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COURSE NAME: "Twentieth Century Art"
SEMESTER & YEAR: Spring 2019

INSTRUCTOR: Karen Georgi
EMAIL: [email protected]
HOURS: TTH 10:00-11:15 AM
OFFICE HOURS: Tuesdays 11:30-12:30, or by appointment

Twentieth century art consists of well-known Modernist and Postmodernist styles and movements such as Cubism, Futurism, Abstract Expressionism, Pop Art, installations and earthworks, to name a few. It also encompasses lesser-known movements such as the American urban realists, the Regionalists, Soviet Socialist Realism. But what does Modernism mean and how does it relate to the century’s dramatic modernization of daily life, social organization, commercial development, political and cultural nationalism, and two World Wars? Through an analysis of the art, artists, and critical discourses in question, the course will consider the fundamental questions: what is art’s relationship to the larger culture? What is the artist’s role in society? What do aesthetic concerns have to do with life? While these questions are always pertinent, they demand particular attention in the century largely defined by the ideology of art’s autonomy, pure creativity, and individual expression. Extensive visual analysis will be accompanied by attention to the critical discourses with which the aesthetics were defined, giving students the chance to develop an understanding of key 20th century styles but also to learn how these styles communicated historically.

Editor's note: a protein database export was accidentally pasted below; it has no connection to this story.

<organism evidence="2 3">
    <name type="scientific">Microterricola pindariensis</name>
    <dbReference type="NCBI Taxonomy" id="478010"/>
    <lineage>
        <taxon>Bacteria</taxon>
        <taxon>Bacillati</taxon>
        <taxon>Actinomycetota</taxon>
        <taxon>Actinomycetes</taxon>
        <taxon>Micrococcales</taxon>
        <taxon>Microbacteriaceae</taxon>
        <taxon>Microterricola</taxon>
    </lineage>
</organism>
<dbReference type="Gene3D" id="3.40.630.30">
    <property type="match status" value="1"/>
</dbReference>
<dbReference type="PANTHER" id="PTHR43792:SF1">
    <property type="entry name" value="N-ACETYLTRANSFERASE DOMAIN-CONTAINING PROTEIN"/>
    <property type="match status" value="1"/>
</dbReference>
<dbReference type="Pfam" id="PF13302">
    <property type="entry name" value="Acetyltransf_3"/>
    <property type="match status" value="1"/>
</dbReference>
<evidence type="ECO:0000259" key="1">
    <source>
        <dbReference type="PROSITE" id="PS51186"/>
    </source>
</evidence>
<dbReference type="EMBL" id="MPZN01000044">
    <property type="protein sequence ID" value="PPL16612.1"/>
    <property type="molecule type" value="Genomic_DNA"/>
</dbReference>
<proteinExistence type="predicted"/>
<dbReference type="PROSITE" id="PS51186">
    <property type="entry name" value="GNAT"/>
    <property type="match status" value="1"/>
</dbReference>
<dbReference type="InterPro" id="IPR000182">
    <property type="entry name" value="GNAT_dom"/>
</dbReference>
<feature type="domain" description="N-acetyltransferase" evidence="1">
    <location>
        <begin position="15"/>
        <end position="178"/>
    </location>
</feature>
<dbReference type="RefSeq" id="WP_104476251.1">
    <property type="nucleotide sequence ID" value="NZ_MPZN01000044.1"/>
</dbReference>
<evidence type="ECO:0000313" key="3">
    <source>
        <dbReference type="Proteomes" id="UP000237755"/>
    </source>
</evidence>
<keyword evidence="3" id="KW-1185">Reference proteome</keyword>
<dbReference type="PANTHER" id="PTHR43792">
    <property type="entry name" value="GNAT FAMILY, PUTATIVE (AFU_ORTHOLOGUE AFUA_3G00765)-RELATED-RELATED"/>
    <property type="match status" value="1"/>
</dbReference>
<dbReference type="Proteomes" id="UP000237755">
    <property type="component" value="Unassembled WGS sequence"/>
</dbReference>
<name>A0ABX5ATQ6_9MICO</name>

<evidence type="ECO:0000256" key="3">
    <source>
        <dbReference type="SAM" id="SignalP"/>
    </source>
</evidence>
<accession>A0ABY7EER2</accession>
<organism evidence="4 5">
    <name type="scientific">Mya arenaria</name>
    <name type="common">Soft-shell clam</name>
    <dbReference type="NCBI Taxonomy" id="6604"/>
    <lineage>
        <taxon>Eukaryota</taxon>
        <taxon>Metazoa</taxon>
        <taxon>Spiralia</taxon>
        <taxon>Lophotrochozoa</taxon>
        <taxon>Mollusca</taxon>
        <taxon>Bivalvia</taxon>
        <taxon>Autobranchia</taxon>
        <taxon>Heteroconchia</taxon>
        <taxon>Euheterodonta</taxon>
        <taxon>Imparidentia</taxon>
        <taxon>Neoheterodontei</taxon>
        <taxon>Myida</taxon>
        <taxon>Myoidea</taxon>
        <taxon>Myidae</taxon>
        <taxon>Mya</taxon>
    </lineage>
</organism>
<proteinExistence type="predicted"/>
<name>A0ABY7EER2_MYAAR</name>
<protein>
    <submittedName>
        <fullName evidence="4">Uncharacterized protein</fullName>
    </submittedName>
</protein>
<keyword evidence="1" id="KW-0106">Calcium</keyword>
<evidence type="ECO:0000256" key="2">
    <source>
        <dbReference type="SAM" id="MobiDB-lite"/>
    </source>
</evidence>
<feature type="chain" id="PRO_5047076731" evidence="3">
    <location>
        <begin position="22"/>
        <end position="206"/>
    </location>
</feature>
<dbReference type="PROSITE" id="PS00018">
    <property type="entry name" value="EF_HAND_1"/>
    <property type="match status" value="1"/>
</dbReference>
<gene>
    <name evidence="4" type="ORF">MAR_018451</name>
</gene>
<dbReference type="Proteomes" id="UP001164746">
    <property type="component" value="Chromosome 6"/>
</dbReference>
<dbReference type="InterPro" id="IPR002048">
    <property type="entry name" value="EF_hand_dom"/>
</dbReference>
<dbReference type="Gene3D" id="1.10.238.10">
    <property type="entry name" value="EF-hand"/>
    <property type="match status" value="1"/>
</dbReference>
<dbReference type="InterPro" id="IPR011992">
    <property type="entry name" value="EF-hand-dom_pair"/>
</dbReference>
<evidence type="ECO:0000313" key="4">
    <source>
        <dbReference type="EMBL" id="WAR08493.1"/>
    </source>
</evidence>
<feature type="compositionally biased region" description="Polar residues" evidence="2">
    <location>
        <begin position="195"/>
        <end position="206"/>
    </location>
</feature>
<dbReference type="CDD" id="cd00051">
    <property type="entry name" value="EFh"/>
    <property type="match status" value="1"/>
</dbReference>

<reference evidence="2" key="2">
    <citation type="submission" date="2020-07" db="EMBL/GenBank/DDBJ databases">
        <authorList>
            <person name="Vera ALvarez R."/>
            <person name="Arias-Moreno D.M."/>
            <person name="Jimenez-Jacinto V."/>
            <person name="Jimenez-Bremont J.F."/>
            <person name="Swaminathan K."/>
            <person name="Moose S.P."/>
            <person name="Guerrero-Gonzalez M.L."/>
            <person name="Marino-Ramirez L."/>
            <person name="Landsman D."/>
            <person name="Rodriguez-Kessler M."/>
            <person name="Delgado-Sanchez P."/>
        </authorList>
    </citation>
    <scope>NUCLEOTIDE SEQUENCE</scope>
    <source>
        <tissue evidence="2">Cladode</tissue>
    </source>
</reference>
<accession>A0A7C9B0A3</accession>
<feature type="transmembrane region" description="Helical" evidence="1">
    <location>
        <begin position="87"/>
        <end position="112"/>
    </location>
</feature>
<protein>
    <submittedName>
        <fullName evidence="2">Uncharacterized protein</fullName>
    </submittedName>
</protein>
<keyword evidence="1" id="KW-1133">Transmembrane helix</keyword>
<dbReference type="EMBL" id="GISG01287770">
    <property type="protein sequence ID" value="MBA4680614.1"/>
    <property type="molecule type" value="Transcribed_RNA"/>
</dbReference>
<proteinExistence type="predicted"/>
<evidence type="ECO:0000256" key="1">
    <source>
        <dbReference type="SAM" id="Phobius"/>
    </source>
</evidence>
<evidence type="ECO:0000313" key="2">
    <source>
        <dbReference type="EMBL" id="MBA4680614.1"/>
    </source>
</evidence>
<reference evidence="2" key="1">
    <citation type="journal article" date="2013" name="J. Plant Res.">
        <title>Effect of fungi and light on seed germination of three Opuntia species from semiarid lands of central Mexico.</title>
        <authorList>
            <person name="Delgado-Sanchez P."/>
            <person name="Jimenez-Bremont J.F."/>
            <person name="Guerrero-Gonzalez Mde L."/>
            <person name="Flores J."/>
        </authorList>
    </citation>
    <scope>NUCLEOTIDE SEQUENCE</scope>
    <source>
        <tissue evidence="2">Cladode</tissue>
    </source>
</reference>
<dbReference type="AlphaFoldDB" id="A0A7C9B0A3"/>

The course will be structured around a comparison of European and American Modernist and Postmodernist movements, taking advantage of the art present in the city, and also focusing on a series of international exhibitions from the famous Armory Show in New York in 1913 to the World's Fairs, to the Venice Biennale. These points of artistic interchange will help bring the relevant aesthetic and socio- political issues to the fore, since there were condiserable differences on the opposite sides of the Atlantic in the ways that artistic production and reception responded to and represented such things as technological development, mass consumer culture, individual subjectivity and collective identity, political resistance.